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Why You Can Do Better Than The Apple Village of Fagu, Himachal Pradesh

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Fagu Himachal Pradesh — A Misty Apple Village Where I Found the Home Stays More Commercial Than Hotels

 

Fagu wasn’t an underwhelming experience due to its location. I didn’t enjoy my stay in Fagu because of the commercial attitude of the many home stays I interacted with in Fagu Himachal Pradesh.

Like in many small villages of Himachal, a traveler has to stick to home stays in a tiny place like Fagu. And I love staying in Indian homestays (and abroad too). For most of my travel life, I have been more than happy to know a host family and understand their way of life. Sometimes staying in a homestay could imply you have to talk and smile when you want to write quietly in a little corner. But everything comes at a price, and well, families function in their peculiar way. Isn’t travel all about embracing the unknown?

So far so good. But in this 2450-meter high apple village Fagu, my experience in home stays was far from good.

Let me take you through my Fagu journey as it happened.

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Amazing Karnataka – From Ten Years of Travel

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Timeless (And Best) Places to Visit in Karnataka India And All About the State — From a Local

I have spent six years (if not more) in Karnataka, spanning over a decade. And finally I’ve moved out (for the unempteenth time) to have a life on the road.

It seems yesterday when I had gone to Bangalore to work at a software company. Ten years ago, I wasn’t going to Karnataka. I was moving to Bangalore, the capital of the state and the software hub of India. This crowded city of Bangalore seemed like a state of its own. My local Kannada friends told me the city wasn’t so jammed and hotch-potched in their young days. They grew up cycling under the canopy of trees, taking the local bus, and spending time in parks.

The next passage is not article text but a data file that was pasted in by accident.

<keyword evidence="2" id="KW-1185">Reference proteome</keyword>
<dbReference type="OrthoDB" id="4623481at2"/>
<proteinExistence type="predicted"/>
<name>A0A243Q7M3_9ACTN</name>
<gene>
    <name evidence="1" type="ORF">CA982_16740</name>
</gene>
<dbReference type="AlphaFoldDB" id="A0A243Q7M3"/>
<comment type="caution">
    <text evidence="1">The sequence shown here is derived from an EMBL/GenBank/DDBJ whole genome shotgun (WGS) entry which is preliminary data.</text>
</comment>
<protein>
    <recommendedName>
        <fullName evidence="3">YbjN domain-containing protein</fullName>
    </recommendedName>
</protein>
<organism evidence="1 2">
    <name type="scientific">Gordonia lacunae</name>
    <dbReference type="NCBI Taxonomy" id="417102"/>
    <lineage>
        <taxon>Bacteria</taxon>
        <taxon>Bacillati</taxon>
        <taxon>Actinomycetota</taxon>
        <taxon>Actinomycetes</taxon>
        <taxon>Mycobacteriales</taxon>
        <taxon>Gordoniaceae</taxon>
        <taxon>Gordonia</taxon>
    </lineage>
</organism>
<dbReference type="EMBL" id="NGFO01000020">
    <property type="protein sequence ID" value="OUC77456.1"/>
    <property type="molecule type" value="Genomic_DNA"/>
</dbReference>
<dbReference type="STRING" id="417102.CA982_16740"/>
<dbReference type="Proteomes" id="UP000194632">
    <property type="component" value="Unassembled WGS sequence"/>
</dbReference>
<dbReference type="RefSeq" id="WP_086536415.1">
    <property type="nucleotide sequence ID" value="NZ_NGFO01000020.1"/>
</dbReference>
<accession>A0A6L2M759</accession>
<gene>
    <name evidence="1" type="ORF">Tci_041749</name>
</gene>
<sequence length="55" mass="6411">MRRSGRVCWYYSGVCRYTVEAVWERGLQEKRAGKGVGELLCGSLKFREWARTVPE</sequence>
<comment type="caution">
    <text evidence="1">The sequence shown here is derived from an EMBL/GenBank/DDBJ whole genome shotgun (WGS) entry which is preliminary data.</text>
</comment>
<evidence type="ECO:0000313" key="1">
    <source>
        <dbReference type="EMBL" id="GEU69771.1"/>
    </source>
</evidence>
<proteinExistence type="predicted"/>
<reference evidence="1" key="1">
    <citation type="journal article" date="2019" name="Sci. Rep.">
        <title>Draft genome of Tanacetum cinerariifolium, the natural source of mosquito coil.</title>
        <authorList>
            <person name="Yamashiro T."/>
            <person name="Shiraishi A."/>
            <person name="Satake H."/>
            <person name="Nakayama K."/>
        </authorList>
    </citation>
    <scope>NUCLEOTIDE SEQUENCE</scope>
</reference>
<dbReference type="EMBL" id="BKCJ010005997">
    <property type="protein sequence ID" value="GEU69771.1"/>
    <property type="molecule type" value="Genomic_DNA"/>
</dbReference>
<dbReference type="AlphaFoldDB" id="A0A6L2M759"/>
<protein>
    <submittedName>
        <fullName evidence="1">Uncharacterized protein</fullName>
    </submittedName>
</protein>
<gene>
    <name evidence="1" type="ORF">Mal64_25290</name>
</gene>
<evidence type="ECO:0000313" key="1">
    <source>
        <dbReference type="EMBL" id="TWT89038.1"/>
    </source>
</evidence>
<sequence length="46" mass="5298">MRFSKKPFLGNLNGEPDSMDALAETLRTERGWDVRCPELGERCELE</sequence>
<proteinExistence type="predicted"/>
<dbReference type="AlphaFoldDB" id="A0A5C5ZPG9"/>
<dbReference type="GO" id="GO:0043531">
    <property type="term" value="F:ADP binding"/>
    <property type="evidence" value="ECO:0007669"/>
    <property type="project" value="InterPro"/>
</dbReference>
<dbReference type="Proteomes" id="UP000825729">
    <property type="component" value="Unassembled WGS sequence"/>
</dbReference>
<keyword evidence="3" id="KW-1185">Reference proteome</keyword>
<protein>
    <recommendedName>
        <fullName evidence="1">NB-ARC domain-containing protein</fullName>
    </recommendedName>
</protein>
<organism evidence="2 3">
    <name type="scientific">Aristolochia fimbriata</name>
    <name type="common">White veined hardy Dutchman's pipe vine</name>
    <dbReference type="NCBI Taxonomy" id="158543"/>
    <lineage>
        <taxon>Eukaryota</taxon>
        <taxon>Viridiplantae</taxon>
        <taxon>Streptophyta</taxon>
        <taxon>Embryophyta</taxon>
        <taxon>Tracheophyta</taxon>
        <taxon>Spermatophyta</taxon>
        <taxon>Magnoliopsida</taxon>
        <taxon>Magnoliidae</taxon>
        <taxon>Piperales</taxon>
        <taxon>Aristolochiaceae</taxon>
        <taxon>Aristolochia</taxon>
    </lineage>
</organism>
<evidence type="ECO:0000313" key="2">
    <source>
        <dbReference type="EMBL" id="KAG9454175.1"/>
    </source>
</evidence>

Since Bengaluru became the Silicon Valley of India, millions of employees and employers came to the city with their families. As the city wasn’t planned by any civic planner, it expanded in every direction in an unruly manner. Concomitantly, the infrastructure got so bad that everyone living in Bangalore wanted to go out to the places to visit in Karnataka rather than staying within the busy city.

But today I’m not here for Bangalore. Today I want to tell the story of Karnataka — the state of the jungles, so let me get to that quickly.

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Relishing Crunchy and Soft South Indian Dosas

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A Colorful Introduction to South Indian Dosas

 

I love South Indian dosas, and I enjoy talking about these crispy crepes even more. You have to bear with me as this article on dosas in India will be long. Like my piece on some of the best visiting places in Karnataka.

 

What’s a Dosa?

Dosa is a thin crispy or soft savory crepe, sometimes it is even thick and soft like a pancake. Dosa could be rolled and stuffed or it might be plain and open — with all other variations not out of the scene. It is served with sambhar (a curry), chutneys, garlic-chilli powder (podi, also known as gunpowder among the uninitiated), and other paraphernalia. Though now dosas are eaten throughout India, and the world, they are still a staple only in South India.

 

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A simple stuffed dosa with coconut chutney and sambhar served on banana leaf. Eaten somewhere in Karnataka.

 

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Plain crispy dosa served with coconut chutney and sambhar in Bangalore on a small roadside dosa joint. Filter coffee is a must with dosa.

 

Where Did Dosa Originate?

No one knows where the dosa — known as dosai in Tamil Nadu, dose (dough-sey) in Karnataka, and dosha in Kerala — originated. But the ancient Sangam literature of the Tamil area mentions dosa as early as the 1st century AD. As per Wikipedia, a dosa recipe is said to be found in Manasollasa, a 12th-century Sanskrit encyclopedia compiled by the Chalukya king Someshvara III of Karnataka. Originally the South Indian dosa is said to be of a softer and thicker form. But later in Karnataka, dose took a much crispier and thinner avatar.

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Hiking Down to the Leopard-Infested Gorge in Mehli Shimla

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Memoirs of walking down to the ravine from the Mehli village in Shimla, Himachal Pradesh